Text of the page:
Review of A Poppy In Remembrance by Michelle Ule

Review Title:  WWI Loves and Losses from a Woman Journalist’s Viewpoint (review of A Poppy in Remembrance by Michelle Ule)

Reviewer:  Janice S. Garey

***** 5 Stars

Michelle Ule has written a page turning account of a lady who prepared to be a journalist at a time when ladies did not consider such possibilities. Set during WWI, the novel is fascinating with its accurate historical details of prominent people and places of the time. The tragedies of WWI are not glossed over, but expect no graphic violence in the book. The reader is left to their imagination for scenes of wartime brutality. However, the results of the aches felt by those losing loved ones to the war are touchingly portrayed.

The main character, Claire Meacham, finds herself needed to prepare articles to help her father in his journalist position as wartime correspondent. Over the years she acquired skills and kept putting herself in the right place at the right time to hopefully break through traditional barriers that kept women out of important positions in journalism. Her diligence and tenacity paid off.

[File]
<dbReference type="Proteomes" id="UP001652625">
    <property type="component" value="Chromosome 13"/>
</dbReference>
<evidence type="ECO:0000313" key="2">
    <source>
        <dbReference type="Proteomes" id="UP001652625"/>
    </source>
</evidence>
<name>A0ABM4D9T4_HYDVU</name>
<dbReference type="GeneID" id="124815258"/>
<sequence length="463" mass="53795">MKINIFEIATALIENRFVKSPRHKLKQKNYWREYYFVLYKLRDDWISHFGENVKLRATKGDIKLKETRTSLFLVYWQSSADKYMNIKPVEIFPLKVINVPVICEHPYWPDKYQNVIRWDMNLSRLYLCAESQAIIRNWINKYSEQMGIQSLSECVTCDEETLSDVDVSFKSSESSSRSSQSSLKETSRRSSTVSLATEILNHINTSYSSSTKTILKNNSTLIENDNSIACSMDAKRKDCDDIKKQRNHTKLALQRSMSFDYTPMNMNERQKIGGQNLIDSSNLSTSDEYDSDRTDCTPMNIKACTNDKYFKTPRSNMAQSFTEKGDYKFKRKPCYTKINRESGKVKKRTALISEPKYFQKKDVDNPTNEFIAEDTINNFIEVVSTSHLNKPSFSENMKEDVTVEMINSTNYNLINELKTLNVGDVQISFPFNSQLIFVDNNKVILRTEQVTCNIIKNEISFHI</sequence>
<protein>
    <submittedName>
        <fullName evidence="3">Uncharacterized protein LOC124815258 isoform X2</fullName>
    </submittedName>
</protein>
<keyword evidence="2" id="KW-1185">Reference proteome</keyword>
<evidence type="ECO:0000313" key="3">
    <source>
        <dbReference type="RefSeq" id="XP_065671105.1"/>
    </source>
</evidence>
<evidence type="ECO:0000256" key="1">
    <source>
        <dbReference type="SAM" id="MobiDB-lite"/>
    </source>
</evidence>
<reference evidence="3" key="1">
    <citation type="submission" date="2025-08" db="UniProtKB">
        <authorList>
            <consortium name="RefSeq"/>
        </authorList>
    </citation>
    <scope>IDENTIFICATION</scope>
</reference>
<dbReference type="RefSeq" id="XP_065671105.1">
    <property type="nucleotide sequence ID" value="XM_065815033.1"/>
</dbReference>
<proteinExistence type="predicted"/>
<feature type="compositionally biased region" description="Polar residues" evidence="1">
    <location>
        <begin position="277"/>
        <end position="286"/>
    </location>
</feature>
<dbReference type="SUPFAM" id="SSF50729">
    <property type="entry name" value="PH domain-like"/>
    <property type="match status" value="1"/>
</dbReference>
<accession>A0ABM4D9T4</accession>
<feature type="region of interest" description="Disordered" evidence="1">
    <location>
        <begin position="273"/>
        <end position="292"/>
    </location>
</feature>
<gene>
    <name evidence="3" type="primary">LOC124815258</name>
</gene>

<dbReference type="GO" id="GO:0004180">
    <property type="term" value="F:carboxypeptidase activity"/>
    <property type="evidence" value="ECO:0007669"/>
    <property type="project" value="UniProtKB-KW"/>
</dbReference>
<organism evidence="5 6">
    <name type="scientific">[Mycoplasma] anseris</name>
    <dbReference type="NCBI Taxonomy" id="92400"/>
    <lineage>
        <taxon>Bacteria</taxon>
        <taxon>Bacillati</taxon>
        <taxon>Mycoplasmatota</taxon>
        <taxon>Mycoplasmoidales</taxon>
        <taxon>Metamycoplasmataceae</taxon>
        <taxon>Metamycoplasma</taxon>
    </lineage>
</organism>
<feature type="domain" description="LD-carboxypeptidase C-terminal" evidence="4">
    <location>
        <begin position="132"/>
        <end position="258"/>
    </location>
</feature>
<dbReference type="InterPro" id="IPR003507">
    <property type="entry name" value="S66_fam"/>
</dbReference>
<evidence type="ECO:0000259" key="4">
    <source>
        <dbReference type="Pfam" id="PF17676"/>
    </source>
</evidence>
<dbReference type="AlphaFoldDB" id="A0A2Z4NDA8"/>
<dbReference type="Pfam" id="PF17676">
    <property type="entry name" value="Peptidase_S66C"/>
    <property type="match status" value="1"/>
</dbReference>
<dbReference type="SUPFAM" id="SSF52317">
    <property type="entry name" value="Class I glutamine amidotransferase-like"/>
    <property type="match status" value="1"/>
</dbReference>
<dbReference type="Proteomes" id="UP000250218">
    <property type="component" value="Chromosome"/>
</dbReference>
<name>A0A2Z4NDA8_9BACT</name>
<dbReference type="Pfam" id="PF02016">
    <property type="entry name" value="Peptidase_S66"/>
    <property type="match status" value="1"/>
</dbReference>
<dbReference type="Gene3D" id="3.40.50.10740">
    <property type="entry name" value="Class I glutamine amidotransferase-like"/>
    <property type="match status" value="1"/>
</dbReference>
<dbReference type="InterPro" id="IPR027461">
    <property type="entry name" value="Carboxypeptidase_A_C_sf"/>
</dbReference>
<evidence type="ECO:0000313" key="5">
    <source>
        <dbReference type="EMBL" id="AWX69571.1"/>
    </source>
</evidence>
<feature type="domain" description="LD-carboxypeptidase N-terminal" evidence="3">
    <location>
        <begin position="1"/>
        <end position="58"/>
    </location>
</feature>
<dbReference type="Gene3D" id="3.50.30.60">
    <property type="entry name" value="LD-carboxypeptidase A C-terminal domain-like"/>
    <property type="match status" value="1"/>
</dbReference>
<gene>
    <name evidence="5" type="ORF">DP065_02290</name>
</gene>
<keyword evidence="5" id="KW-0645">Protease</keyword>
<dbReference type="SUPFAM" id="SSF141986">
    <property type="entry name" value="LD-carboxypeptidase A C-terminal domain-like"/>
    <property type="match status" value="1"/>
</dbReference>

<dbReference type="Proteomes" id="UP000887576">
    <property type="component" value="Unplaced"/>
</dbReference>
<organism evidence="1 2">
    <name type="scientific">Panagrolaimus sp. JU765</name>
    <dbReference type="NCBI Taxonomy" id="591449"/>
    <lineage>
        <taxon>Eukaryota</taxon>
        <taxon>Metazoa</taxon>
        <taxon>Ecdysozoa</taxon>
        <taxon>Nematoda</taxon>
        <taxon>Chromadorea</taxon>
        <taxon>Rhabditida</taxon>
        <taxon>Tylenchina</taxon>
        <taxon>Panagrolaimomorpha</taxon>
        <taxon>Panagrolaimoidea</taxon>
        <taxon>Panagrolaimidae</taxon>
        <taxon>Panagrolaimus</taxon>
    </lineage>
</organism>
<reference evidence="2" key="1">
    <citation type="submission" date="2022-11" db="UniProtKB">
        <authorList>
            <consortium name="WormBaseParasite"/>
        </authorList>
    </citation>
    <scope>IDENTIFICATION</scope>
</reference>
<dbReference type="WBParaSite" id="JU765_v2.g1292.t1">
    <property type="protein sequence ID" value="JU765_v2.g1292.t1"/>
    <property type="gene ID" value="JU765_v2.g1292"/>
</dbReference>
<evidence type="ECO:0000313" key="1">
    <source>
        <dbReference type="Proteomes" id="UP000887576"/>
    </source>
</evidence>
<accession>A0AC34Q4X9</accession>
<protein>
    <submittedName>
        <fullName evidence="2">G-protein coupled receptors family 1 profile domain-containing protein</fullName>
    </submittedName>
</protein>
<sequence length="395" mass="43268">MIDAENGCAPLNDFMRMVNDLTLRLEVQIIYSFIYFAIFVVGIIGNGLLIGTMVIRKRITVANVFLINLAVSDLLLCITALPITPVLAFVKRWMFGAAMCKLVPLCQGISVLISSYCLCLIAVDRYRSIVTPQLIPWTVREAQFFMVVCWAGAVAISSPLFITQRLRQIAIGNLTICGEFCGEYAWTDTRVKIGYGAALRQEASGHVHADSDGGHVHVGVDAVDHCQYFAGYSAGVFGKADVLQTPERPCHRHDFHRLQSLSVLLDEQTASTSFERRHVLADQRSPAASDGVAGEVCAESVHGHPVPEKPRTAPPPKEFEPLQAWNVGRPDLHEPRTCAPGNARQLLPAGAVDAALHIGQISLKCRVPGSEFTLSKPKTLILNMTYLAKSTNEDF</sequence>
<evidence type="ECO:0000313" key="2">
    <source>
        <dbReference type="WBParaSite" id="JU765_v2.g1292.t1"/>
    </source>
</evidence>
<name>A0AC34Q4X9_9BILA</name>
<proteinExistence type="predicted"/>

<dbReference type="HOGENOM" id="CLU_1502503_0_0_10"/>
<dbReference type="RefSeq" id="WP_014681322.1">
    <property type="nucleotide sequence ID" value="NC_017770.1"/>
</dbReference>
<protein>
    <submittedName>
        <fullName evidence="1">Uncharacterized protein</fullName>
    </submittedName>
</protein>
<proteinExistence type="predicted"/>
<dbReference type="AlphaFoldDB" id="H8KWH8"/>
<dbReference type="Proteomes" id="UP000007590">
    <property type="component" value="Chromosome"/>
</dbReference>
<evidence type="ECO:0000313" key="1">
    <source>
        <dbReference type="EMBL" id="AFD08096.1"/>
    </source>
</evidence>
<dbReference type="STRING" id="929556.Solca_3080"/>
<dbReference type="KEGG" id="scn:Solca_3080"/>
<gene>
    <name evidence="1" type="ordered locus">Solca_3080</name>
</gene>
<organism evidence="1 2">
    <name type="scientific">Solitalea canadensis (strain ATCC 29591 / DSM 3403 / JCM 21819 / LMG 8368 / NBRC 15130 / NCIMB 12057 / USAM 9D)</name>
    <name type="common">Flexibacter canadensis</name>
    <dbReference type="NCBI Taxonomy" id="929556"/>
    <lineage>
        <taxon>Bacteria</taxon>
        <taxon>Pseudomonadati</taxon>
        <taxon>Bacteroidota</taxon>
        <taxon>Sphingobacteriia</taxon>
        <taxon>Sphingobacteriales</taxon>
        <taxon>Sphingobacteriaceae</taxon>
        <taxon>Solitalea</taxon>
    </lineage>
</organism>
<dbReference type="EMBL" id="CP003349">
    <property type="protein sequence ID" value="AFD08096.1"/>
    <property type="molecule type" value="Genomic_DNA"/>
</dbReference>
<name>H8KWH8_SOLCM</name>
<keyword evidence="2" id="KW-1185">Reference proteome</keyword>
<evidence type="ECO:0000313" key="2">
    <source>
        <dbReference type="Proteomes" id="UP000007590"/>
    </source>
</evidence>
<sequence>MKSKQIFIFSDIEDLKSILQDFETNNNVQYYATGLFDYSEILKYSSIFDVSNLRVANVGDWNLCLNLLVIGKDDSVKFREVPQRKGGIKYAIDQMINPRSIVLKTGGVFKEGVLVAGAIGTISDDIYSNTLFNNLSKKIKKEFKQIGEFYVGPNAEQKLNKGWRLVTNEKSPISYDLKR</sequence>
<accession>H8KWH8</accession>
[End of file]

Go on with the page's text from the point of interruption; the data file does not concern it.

A love story develops as Claire is pursued to be a romantic partner, and she is not sure how she truly feels about her admirer whose values don’t mesh well with her own. She has two strong examples of true married love which she observes in her parents relationship and in the spiritual and eternal union in the Oswald and Biddy Chambers marriage.

A rich history of the Bible Training College and the ministry of Oswald Chambers during WWI  makes the story worth reading for that alone, but so much more awaits the reader who follows the well developed characters through the reporting of the war.

Lawrence of Arabia makes an appearance in the book to draw in readers who are not as familiar with much of WWI history. Seeing the war from the journalist’s point of view and being privy to behind the scenes restrictions as to what they can and can not report adds fascination and engagement for the reader. Censoring supposedly helped with security and morale.

This story would be a perfect read for anyone interested in WWI, or for those wanting wartime love stories, and for those wanting to see behind the scenes of the ministry of Oswald Chambers. It is also a great revealing of the difficulties of women who desired to break in to the male dominated careers such as journalism during that time period. Rich character development, a well paced plot,  foreign  settings, and believable struggles of those deciding whether the Christian life and faith is to be surrendered to makes this book a joy to read.

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